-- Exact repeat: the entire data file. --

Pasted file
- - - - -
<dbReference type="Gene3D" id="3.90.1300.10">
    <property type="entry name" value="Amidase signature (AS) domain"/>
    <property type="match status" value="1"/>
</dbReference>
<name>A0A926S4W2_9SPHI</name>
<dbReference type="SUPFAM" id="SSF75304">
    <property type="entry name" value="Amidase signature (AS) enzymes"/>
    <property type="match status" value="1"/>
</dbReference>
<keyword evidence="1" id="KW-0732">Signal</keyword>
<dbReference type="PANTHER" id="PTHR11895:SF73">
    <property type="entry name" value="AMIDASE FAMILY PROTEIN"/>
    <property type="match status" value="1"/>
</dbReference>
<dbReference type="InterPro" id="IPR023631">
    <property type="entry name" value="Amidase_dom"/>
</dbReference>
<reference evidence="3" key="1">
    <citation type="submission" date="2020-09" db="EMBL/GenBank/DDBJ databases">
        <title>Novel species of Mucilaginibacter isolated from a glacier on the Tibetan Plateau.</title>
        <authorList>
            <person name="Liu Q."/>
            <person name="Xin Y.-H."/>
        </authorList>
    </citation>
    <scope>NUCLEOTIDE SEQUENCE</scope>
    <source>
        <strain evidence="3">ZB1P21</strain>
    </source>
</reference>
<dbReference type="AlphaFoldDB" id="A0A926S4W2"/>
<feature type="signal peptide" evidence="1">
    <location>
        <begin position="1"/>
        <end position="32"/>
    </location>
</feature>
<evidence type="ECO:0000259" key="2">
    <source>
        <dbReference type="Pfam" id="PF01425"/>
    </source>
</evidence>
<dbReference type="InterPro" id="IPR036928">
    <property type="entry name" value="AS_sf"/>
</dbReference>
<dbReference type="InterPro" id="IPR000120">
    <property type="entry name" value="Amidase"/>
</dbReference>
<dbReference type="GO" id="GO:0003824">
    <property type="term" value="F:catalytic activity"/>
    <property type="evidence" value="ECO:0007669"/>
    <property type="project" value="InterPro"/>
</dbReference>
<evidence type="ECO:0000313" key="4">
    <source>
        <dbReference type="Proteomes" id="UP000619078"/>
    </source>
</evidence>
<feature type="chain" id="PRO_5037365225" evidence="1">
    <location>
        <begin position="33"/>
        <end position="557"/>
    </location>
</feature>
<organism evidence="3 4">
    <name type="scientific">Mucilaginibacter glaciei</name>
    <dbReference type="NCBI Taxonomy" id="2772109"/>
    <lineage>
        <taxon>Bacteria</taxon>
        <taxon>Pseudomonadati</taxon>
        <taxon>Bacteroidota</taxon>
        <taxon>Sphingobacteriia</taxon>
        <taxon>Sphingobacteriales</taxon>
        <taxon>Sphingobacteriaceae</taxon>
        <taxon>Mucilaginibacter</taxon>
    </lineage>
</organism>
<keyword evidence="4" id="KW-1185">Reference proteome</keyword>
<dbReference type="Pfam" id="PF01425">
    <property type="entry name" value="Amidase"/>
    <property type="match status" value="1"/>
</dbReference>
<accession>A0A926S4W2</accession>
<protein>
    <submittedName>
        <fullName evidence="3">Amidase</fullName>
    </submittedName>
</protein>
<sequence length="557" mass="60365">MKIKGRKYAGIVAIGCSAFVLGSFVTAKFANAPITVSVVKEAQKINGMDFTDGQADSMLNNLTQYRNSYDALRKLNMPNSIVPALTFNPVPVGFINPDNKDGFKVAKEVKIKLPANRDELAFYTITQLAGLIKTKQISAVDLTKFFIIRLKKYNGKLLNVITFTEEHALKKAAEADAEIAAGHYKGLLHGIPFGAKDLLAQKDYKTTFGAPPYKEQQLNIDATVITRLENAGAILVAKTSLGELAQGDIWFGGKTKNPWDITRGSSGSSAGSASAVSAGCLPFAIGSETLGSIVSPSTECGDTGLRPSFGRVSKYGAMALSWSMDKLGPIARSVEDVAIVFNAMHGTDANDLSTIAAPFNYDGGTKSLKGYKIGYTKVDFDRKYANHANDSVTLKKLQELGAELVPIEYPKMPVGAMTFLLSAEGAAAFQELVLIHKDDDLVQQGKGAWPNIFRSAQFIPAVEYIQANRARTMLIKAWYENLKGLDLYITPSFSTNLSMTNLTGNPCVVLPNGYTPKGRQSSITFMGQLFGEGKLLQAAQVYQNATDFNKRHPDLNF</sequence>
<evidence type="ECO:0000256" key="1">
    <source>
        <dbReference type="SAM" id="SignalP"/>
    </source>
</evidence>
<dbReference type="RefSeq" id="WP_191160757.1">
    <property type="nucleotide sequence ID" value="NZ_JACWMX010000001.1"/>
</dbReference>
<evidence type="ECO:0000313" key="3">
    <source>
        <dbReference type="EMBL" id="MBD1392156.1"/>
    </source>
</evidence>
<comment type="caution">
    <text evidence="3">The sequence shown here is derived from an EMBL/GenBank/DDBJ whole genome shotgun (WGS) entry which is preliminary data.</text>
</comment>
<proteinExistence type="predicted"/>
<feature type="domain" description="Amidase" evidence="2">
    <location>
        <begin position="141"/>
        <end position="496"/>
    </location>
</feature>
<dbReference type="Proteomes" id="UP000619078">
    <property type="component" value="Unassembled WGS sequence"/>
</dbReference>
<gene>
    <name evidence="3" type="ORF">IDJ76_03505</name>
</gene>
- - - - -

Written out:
<dbReference type="Gene3D" id="3.90.1300.10">
    <property type="entry name" value="Amidase signature (AS) domain"/>
    <property type="match status" value="1"/>
</dbReference>
<name>A0A926S4W2_9SPHI</name>
<dbReference type="SUPFAM" id="SSF75304">
    <property type="entry name" value="Amidase signature (AS) enzymes"/>
    <property type="match status" value="1"/>
</dbReference>
<keyword evidence="1" id="KW-0732">Signal</keyword>
<dbReference type="PANTHER" id="PTHR11895:SF73">
    <property type="entry name" value="AMIDASE FAMILY PROTEIN"/>
    <property type="match status" value="1"/>
</dbReference>
<dbReference type="InterPro" id="IPR023631">
    <property type="entry name" value="Amidase_dom"/>
</dbReference>
<reference evidence="3" key="1">
    <citation type="submission" date="2020-09" db="EMBL/GenBank/DDBJ databases">
        <title>Novel species of Mucilaginibacter isolated from a glacier on the Tibetan Plateau.</title>
        <authorList>
            <person name="Liu Q."/>
            <person name="Xin Y.-H."/>
        </authorList>
    </citation>
    <scope>NUCLEOTIDE SEQUENCE</scope>
    <source>
        <strain evidence="3">ZB1P21</strain>
    </source>
</reference>
<dbReference type="AlphaFoldDB" id="A0A926S4W2"/>
<feature type="signal peptide" evidence="1">
    <location>
        <begin position="1"/>
        <end position="32"/>
    </location>
</feature>
<evidence type="ECO:0000259" key="2">
    <source>
        <dbReference type="Pfam" id="PF01425"/>
    </source>
</evidence>
<dbReference type="InterPro" id="IPR036928">
    <property type="entry name" value="AS_sf"/>
</dbReference>
<dbReference type="InterPro" id="IPR000120">
    <property type="entry name" value="Amidase"/>
</dbReference>
<dbReference type="GO" id="GO:0003824">
    <property type="term" value="F:catalytic activity"/>
    <property type="evidence" value="ECO:0007669"/>
    <property type="project" value="InterPro"/>
</dbReference>
<evidence type="ECO:0000313" key="4">
    <source>
        <dbReference type="Proteomes" id="UP000619078"/>
    </source>
</evidence>
<feature type="chain" id="PRO_5037365225" evidence="1">
    <location>
        <begin position="33"/>
        <end position="557"/>
    </location>
</feature>
<organism evidence="3 4">
    <name type="scientific">Mucilaginibacter glaciei</name>
    <dbReference type="NCBI Taxonomy" id="2772109"/>
    <lineage>
        <taxon>Bacteria</taxon>
        <taxon>Pseudomonadati</taxon>
        <taxon>Bacteroidota</taxon>
        <taxon>Sphingobacteriia</taxon>
        <taxon>Sphingobacteriales</taxon>
        <taxon>Sphingobacteriaceae</taxon>
        <taxon>Mucilaginibacter</taxon>
    </lineage>
</organism>
<keyword evidence="4" id="KW-1185">Reference proteome</keyword>
<dbReference type="Pfam" id="PF01425">
    <property type="entry name" value="Amidase"/>
    <property type="match status" value="1"/>
</dbReference>
<accession>A0A926S4W2</accession>
<protein>
    <submittedName>
        <fullName evidence="3">Amidase</fullName>
    </submittedName>
</protein>
<sequence length="557" mass="60365">MKIKGRKYAGIVAIGCSAFVLGSFVTAKFANAPITVSVVKEAQKINGMDFTDGQADSMLNNLTQYRNSYDALRKLNMPNSIVPALTFNPVPVGFINPDNKDGFKVAKEVKIKLPANRDELAFYTITQLAGLIKTKQISAVDLTKFFIIRLKKYNGKLLNVITFTEEHALKKAAEADAEIAAGHYKGLLHGIPFGAKDLLAQKDYKTTFGAPPYKEQQLNIDATVITRLENAGAILVAKTSLGELAQGDIWFGGKTKNPWDITRGSSGSSAGSASAVSAGCLPFAIGSETLGSIVSPSTECGDTGLRPSFGRVSKYGAMALSWSMDKLGPIARSVEDVAIVFNAMHGTDANDLSTIAAPFNYDGGTKSLKGYKIGYTKVDFDRKYANHANDSVTLKKLQELGAELVPIEYPKMPVGAMTFLLSAEGAAAFQELVLIHKDDDLVQQGKGAWPNIFRSAQFIPAVEYIQANRARTMLIKAWYENLKGLDLYITPSFSTNLSMTNLTGNPCVVLPNGYTPKGRQSSITFMGQLFGEGKLLQAAQVYQNATDFNKRHPDLNF</sequence>
<evidence type="ECO:0000256" key="1">
    <source>
        <dbReference type="SAM" id="SignalP"/>
    </source>
</evidence>
<dbReference type="RefSeq" id="WP_191160757.1">
    <property type="nucleotide sequence ID" value="NZ_JACWMX010000001.1"/>
</dbReference>
<evidence type="ECO:0000313" key="3">
    <source>
        <dbReference type="EMBL" id="MBD1392156.1"/>
    </source>
</evidence>
<comment type="caution">
    <text evidence="3">The sequence shown here is derived from an EMBL/GenBank/DDBJ whole genome shotgun (WGS) entry which is preliminary data.</text>
</comment>
<proteinExistence type="predicted"/>
<feature type="domain" description="Amidase" evidence="2">
    <location>
        <begin position="141"/>
        <end position="496"/>
    </location>
</feature>
<dbReference type="Proteomes" id="UP000619078">
    <property type="component" value="Unassembled WGS sequence"/>
</dbReference>
<gene>
    <name evidence="3" type="ORF">IDJ76_03505</name>
</gene>